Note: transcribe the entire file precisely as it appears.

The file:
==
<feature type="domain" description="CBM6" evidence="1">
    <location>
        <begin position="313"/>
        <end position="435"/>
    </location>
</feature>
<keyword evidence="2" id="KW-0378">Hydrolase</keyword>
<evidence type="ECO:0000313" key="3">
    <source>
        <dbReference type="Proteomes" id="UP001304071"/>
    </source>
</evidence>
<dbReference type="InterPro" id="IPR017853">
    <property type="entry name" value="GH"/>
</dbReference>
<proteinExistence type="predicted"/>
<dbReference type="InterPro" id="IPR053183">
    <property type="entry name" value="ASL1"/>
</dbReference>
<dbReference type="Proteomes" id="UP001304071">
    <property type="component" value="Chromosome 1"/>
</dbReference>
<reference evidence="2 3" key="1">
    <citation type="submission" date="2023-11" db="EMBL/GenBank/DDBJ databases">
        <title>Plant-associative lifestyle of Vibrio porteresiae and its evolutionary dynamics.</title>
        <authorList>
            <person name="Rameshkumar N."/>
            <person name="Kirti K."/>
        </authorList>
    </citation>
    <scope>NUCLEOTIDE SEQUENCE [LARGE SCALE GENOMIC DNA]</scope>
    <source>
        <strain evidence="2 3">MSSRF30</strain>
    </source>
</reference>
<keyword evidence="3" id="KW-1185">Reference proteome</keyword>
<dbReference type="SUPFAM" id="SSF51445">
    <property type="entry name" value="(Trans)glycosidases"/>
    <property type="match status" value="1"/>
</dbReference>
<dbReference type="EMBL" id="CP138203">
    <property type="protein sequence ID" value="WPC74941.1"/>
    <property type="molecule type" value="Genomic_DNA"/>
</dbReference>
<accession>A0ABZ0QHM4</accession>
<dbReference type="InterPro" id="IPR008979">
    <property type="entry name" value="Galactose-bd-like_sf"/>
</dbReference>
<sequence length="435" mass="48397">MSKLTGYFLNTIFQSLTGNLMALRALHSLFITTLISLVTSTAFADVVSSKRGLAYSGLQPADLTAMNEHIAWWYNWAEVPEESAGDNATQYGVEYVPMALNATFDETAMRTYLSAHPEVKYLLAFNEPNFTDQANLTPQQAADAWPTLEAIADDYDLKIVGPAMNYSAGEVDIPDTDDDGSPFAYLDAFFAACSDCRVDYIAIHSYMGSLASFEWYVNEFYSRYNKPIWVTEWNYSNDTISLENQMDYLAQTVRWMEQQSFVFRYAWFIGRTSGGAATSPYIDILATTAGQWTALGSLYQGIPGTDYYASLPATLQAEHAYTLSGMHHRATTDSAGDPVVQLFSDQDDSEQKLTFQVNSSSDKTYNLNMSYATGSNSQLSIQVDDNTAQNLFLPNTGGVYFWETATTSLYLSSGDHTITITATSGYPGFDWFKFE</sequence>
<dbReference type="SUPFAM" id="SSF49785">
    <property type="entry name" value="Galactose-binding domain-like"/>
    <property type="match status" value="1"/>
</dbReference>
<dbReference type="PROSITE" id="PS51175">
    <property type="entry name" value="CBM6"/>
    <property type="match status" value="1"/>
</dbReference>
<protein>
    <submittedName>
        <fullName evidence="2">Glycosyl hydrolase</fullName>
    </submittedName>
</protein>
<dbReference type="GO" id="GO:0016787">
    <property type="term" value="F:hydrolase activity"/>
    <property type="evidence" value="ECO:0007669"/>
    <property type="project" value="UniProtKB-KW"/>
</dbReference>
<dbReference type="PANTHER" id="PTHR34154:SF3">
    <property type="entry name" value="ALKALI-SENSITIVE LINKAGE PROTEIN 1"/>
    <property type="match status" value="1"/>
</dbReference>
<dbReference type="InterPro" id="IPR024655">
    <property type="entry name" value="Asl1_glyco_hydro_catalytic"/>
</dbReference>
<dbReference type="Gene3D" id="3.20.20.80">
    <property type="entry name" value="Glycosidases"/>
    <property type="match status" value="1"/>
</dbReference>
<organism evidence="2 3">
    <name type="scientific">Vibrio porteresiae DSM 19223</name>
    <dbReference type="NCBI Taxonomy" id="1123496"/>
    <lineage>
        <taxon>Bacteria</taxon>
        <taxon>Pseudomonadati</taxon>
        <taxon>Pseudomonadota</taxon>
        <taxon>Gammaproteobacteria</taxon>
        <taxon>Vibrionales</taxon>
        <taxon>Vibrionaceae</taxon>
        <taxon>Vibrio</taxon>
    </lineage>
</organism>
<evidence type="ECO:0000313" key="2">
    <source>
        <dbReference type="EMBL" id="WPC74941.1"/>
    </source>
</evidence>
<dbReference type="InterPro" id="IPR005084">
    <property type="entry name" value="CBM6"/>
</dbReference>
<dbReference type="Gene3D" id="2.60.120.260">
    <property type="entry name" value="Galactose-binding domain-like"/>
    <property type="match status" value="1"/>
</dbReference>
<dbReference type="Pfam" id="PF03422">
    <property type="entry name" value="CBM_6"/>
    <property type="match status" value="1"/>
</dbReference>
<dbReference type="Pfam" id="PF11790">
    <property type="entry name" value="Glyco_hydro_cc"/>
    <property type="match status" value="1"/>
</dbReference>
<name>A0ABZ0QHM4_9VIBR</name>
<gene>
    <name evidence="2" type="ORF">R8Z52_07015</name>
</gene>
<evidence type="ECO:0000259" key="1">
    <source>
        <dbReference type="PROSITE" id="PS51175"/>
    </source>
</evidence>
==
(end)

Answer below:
<feature type="domain" description="CBM6" evidence="1">
    <location>
        <begin position="313"/>
        <end position="435"/>
    </location>
</feature>
<keyword evidence="2" id="KW-0378">Hydrolase</keyword>
<evidence type="ECO:0000313" key="3">
    <source>
        <dbReference type="Proteomes" id="UP001304071"/>
    </source>
</evidence>
<dbReference type="InterPro" id="IPR017853">
    <property type="entry name" value="GH"/>
</dbReference>
<proteinExistence type="predicted"/>
<dbReference type="InterPro" id="IPR053183">
    <property type="entry name" value="ASL1"/>
</dbReference>
<dbReference type="Proteomes" id="UP001304071">
    <property type="component" value="Chromosome 1"/>
</dbReference>
<reference evidence="2 3" key="1">
    <citation type="submission" date="2023-11" db="EMBL/GenBank/DDBJ databases">
        <title>Plant-associative lifestyle of Vibrio porteresiae and its evolutionary dynamics.</title>
        <authorList>
            <person name="Rameshkumar N."/>
            <person name="Kirti K."/>
        </authorList>
    </citation>
    <scope>NUCLEOTIDE SEQUENCE [LARGE SCALE GENOMIC DNA]</scope>
    <source>
        <strain evidence="2 3">MSSRF30</strain>
    </source>
</reference>
<keyword evidence="3" id="KW-1185">Reference proteome</keyword>
<dbReference type="SUPFAM" id="SSF51445">
    <property type="entry name" value="(Trans)glycosidases"/>
    <property type="match status" value="1"/>
</dbReference>
<dbReference type="EMBL" id="CP138203">
    <property type="protein sequence ID" value="WPC74941.1"/>
    <property type="molecule type" value="Genomic_DNA"/>
</dbReference>
<accession>A0ABZ0QHM4</accession>
<dbReference type="InterPro" id="IPR008979">
    <property type="entry name" value="Galactose-bd-like_sf"/>
</dbReference>
<sequence length="435" mass="48397">MSKLTGYFLNTIFQSLTGNLMALRALHSLFITTLISLVTSTAFADVVSSKRGLAYSGLQPADLTAMNEHIAWWYNWAEVPEESAGDNATQYGVEYVPMALNATFDETAMRTYLSAHPEVKYLLAFNEPNFTDQANLTPQQAADAWPTLEAIADDYDLKIVGPAMNYSAGEVDIPDTDDDGSPFAYLDAFFAACSDCRVDYIAIHSYMGSLASFEWYVNEFYSRYNKPIWVTEWNYSNDTISLENQMDYLAQTVRWMEQQSFVFRYAWFIGRTSGGAATSPYIDILATTAGQWTALGSLYQGIPGTDYYASLPATLQAEHAYTLSGMHHRATTDSAGDPVVQLFSDQDDSEQKLTFQVNSSSDKTYNLNMSYATGSNSQLSIQVDDNTAQNLFLPNTGGVYFWETATTSLYLSSGDHTITITATSGYPGFDWFKFE</sequence>
<dbReference type="SUPFAM" id="SSF49785">
    <property type="entry name" value="Galactose-binding domain-like"/>
    <property type="match status" value="1"/>
</dbReference>
<dbReference type="PROSITE" id="PS51175">
    <property type="entry name" value="CBM6"/>
    <property type="match status" value="1"/>
</dbReference>
<protein>
    <submittedName>
        <fullName evidence="2">Glycosyl hydrolase</fullName>
    </submittedName>
</protein>
<dbReference type="GO" id="GO:0016787">
    <property type="term" value="F:hydrolase activity"/>
    <property type="evidence" value="ECO:0007669"/>
    <property type="project" value="UniProtKB-KW"/>
</dbReference>
<dbReference type="PANTHER" id="PTHR34154:SF3">
    <property type="entry name" value="ALKALI-SENSITIVE LINKAGE PROTEIN 1"/>
    <property type="match status" value="1"/>
</dbReference>
<dbReference type="InterPro" id="IPR024655">
    <property type="entry name" value="Asl1_glyco_hydro_catalytic"/>
</dbReference>
<dbReference type="Gene3D" id="3.20.20.80">
    <property type="entry name" value="Glycosidases"/>
    <property type="match status" value="1"/>
</dbReference>
<organism evidence="2 3">
    <name type="scientific">Vibrio porteresiae DSM 19223</name>
    <dbReference type="NCBI Taxonomy" id="1123496"/>
    <lineage>
        <taxon>Bacteria</taxon>
        <taxon>Pseudomonadati</taxon>
        <taxon>Pseudomonadota</taxon>
        <taxon>Gammaproteobacteria</taxon>
        <taxon>Vibrionales</taxon>
        <taxon>Vibrionaceae</taxon>
        <taxon>Vibrio</taxon>
    </lineage>
</organism>
<evidence type="ECO:0000313" key="2">
    <source>
        <dbReference type="EMBL" id="WPC74941.1"/>
    </source>
</evidence>
<dbReference type="InterPro" id="IPR005084">
    <property type="entry name" value="CBM6"/>
</dbReference>
<dbReference type="Gene3D" id="2.60.120.260">
    <property type="entry name" value="Galactose-binding domain-like"/>
    <property type="match status" value="1"/>
</dbReference>
<dbReference type="Pfam" id="PF03422">
    <property type="entry name" value="CBM_6"/>
    <property type="match status" value="1"/>
</dbReference>
<dbReference type="Pfam" id="PF11790">
    <property type="entry name" value="Glyco_hydro_cc"/>
    <property type="match status" value="1"/>
</dbReference>
<name>A0ABZ0QHM4_9VIBR</name>
<gene>
    <name evidence="2" type="ORF">R8Z52_07015</name>
</gene>
<evidence type="ECO:0000259" key="1">
    <source>
        <dbReference type="PROSITE" id="PS51175"/>
    </source>
</evidence>